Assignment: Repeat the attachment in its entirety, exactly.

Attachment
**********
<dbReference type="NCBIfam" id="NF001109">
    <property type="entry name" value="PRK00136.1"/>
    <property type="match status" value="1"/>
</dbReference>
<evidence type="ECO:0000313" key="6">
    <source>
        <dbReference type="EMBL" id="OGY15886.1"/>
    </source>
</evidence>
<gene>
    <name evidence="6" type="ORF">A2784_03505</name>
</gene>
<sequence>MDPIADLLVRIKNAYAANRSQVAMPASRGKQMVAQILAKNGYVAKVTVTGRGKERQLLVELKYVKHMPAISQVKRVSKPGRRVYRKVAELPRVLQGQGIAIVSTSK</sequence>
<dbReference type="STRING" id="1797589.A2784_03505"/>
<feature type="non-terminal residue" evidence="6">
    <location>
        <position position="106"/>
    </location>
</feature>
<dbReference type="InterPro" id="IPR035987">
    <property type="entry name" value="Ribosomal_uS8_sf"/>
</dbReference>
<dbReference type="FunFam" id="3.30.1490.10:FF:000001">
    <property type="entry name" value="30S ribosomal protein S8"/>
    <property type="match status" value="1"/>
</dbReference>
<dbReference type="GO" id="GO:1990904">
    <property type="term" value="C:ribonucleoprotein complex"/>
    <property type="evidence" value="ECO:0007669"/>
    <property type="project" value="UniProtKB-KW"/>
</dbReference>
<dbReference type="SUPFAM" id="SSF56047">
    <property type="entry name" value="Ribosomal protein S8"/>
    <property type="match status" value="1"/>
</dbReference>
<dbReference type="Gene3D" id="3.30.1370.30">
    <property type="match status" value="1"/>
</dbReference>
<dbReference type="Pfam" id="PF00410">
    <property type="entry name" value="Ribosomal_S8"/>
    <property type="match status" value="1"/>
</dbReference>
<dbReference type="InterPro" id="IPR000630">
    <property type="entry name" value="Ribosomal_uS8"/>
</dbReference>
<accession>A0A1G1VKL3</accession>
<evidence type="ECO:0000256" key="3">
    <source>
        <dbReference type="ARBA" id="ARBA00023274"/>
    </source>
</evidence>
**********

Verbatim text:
<dbReference type="NCBIfam" id="NF001109">
    <property type="entry name" value="PRK00136.1"/>
    <property type="match status" value="1"/>
</dbReference>
<evidence type="ECO:0000313" key="6">
    <source>
        <dbReference type="EMBL" id="OGY15886.1"/>
    </source>
</evidence>
<gene>
    <name evidence="6" type="ORF">A2784_03505</name>
</gene>
<sequence>MDPIADLLVRIKNAYAANRSQVAMPASRGKQMVAQILAKNGYVAKVTVTGRGKERQLLVELKYVKHMPAISQVKRVSKPGRRVYRKVAELPRVLQGQGIAIVSTSK</sequence>
<dbReference type="STRING" id="1797589.A2784_03505"/>
<feature type="non-terminal residue" evidence="6">
    <location>
        <position position="106"/>
    </location>
</feature>
<dbReference type="InterPro" id="IPR035987">
    <property type="entry name" value="Ribosomal_uS8_sf"/>
</dbReference>
<dbReference type="FunFam" id="3.30.1490.10:FF:000001">
    <property type="entry name" value="30S ribosomal protein S8"/>
    <property type="match status" value="1"/>
</dbReference>
<dbReference type="GO" id="GO:1990904">
    <property type="term" value="C:ribonucleoprotein complex"/>
    <property type="evidence" value="ECO:0007669"/>
    <property type="project" value="UniProtKB-KW"/>
</dbReference>
<dbReference type="SUPFAM" id="SSF56047">
    <property type="entry name" value="Ribosomal protein S8"/>
    <property type="match status" value="1"/>
</dbReference>
<dbReference type="Gene3D" id="3.30.1370.30">
    <property type="match status" value="1"/>
</dbReference>
<dbReference type="Pfam" id="PF00410">
    <property type="entry name" value="Ribosomal_S8"/>
    <property type="match status" value="1"/>
</dbReference>
<dbReference type="InterPro" id="IPR000630">
    <property type="entry name" value="Ribosomal_uS8"/>
</dbReference>
<accession>A0A1G1VKL3</accession>
<evidence type="ECO:0000256" key="3">
    <source>
        <dbReference type="ARBA" id="ARBA00023274"/>
    </source>
</evidence>